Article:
Weekly Unemployment Claims: Down 12K, Beats Forecast

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By Jill Mislinski

Here is the opening statement from the Department of Labor:

In the week ending October 15, the advance figure for seasonally adjusted initial claims was 214,000, a decrease of 12,000 from the previous week’s revised level. The previous week’s level was revised down by 2,000 from 228,000 to 226,000. The 4 week moving average was 212,250, an increase of 1,250 from the previous week’s revised average. The previous week’s average was revised down by 500 from 211,500 to 211,000.

The advance seasonally adjusted insured unemployment rate was 1.0 percent for the week ending October 8, an increase of 0.1 percentage point from the previous week’s revised rate. The previous week’s rate was revised down by 0.1 from 1. to 0.9 percent. The advance number for seasonally adjusted insured unemployment October during the week ending 8 was 1,385,000, an increase of 21,000 from the previous week’s revised level. The previous week’s level was revised down by 4,000 from 1,368,000 to 1,364,000. The 4 week moving average was 1,365,000, an increase of 2,250 from the previous week’s revised a 1,362,750.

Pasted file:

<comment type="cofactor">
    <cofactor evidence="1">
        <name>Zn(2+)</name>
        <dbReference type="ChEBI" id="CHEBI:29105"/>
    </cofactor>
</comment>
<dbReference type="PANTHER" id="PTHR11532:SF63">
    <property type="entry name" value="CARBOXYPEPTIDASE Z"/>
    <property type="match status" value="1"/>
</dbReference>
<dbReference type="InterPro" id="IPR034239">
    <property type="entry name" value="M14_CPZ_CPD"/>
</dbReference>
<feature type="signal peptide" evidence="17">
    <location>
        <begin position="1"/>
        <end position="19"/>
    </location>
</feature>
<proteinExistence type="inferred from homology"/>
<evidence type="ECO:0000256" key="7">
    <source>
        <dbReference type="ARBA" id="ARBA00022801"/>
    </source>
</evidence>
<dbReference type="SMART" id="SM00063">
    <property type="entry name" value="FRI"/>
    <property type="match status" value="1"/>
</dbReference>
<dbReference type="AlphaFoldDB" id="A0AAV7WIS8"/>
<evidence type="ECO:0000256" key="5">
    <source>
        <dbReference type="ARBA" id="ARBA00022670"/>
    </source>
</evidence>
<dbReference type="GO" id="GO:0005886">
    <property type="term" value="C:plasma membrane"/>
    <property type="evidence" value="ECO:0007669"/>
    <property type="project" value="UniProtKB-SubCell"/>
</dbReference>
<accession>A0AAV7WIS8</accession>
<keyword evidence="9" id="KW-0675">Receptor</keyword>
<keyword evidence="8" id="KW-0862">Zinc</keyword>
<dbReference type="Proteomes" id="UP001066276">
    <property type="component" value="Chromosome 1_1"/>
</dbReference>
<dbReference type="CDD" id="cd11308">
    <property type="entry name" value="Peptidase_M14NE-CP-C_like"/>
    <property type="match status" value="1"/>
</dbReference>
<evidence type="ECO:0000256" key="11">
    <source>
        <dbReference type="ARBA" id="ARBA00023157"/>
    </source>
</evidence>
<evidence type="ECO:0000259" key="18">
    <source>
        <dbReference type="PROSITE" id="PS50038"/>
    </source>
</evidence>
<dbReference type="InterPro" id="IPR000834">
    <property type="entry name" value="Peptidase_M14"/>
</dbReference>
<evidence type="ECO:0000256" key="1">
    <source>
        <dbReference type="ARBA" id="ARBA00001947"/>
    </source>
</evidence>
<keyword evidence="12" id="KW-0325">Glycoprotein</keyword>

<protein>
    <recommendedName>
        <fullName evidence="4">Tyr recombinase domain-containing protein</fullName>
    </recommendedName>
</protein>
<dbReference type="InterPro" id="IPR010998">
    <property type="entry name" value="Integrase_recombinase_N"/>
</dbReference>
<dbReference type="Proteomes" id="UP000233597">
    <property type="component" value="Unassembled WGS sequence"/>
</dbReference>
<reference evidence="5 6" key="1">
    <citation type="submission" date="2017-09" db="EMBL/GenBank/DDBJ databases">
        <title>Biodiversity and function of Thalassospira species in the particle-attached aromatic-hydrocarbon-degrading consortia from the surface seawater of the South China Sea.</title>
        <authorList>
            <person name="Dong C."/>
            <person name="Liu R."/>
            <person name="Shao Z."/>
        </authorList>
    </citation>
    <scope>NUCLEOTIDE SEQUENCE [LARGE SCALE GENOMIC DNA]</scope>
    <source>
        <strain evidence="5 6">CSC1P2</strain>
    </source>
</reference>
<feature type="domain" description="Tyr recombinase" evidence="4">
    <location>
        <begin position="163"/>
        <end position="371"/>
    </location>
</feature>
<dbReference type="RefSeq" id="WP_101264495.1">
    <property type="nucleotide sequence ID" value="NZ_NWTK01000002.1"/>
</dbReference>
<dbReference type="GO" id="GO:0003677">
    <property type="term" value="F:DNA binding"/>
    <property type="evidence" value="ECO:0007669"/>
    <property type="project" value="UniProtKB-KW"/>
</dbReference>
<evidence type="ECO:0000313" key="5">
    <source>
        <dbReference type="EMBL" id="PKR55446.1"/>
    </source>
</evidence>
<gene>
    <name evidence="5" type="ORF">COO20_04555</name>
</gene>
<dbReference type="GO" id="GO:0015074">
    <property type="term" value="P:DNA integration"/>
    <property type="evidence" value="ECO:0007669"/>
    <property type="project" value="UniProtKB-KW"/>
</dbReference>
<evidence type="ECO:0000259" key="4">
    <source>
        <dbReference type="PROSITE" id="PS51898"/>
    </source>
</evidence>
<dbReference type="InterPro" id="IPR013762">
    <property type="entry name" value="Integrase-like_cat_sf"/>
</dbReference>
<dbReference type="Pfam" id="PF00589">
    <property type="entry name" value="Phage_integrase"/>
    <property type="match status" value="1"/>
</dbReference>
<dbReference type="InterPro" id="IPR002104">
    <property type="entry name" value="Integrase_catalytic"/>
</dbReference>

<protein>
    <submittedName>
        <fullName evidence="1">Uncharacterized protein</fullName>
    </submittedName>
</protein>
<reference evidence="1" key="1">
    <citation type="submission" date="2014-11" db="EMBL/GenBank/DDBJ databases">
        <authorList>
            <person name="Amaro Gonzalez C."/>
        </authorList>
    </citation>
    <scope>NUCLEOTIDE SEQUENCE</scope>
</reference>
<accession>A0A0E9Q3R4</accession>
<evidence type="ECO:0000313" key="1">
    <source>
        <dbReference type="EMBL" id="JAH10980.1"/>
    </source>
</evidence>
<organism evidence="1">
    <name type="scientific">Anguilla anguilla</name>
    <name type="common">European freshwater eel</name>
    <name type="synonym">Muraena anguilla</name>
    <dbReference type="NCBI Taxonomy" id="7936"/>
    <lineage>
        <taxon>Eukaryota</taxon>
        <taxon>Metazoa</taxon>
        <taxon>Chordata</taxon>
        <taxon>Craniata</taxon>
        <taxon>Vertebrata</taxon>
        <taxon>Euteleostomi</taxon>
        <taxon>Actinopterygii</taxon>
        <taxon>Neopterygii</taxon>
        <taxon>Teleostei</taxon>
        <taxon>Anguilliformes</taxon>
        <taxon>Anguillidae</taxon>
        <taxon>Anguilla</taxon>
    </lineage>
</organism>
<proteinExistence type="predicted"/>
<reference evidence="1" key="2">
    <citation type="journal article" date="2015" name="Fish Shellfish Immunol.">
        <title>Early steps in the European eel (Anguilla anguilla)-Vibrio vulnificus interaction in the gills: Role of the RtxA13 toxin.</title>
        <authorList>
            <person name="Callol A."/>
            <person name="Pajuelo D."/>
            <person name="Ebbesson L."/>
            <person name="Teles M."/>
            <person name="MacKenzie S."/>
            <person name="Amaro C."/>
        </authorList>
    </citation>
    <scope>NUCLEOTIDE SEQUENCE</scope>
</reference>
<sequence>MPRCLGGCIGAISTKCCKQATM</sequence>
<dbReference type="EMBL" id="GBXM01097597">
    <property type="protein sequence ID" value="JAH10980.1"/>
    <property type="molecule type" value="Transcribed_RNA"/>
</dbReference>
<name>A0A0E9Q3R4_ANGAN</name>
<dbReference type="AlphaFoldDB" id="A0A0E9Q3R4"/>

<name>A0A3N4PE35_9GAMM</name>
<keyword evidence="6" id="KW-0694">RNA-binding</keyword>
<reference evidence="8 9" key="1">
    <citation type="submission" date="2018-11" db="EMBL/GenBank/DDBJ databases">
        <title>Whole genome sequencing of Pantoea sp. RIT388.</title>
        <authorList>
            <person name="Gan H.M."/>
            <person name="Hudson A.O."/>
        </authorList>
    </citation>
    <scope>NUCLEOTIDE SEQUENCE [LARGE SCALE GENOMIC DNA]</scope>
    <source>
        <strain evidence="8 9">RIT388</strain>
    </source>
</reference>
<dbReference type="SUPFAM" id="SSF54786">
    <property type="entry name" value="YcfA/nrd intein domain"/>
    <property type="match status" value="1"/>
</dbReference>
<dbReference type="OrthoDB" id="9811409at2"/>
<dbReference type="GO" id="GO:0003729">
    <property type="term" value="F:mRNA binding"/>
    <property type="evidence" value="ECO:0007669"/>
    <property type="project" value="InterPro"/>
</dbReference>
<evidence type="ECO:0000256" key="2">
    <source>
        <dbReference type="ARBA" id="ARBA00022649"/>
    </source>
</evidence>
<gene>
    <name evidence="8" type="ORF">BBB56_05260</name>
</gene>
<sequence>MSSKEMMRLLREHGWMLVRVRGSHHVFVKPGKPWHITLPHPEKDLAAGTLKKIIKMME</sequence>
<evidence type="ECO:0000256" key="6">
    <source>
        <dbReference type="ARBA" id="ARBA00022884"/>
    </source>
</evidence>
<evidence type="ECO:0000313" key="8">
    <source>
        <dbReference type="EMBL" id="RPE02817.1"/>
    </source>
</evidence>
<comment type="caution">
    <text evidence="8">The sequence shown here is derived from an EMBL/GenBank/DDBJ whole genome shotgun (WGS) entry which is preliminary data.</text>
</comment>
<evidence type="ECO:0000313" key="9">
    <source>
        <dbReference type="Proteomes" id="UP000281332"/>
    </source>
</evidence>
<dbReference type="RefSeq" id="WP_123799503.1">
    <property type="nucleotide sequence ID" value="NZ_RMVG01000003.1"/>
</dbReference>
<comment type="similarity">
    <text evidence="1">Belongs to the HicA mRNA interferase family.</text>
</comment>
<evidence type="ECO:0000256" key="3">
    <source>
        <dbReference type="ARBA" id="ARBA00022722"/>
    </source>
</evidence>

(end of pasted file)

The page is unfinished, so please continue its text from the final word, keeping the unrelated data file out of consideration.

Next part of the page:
Thursday morning’s seasonally adjusted 214K new claims, down 12k from the previous week’s revised figure, was better than the Investing.com forecast of 230K.

Here is a close look at the data over the decade (with a callout for the past year), which gives a clearer sense of the overall trend.

Unemployment Claims since 2007

As we can see, there’s a good bit of volatility in this indicator, which is why the 4-week moving average (the highlighted number) is a more useful number than the weekly data. Here is the complete data series.

Unemployment Claims

Here’s a copy of the above chart, but zoomed in, so the COVID spike isn’t as prominent.

Unemployment insurance

The headline Unemployment Insurance data is seasonally adjusted. What does the non-seasonally adjusted data look like? See the chart below, which clearly shows the extreme volatility of the non-adjusted data (the red dots). The 4-week MA gives an indication of the recurring pattern of seasonal change (note, for example, those regular January spikes).

Unemployment insurance

Because of the extreme volatility of the non-adjusted weekly data, we can add a 52-week moving average to give a better sense of the secular trends. The chart below also has a linear regression through the data.

Nonseasonally Adjusted 52-week MA

Here’s a look at a sample of year’s claims going back to 2009.

Weekly unemployment claims yearly comparisons

For an analysis of unemployment claims as a percent of the labor force, see this regularly updated piece The Civilian Labor Force, Unemployment Claims and the Business Cycle. Here is a snapshot from that analysis.

Initial Claims to the CLF

Original Post

Editor’s Note: The summary bullets for this article were chosen by Seeking Alpha editors.



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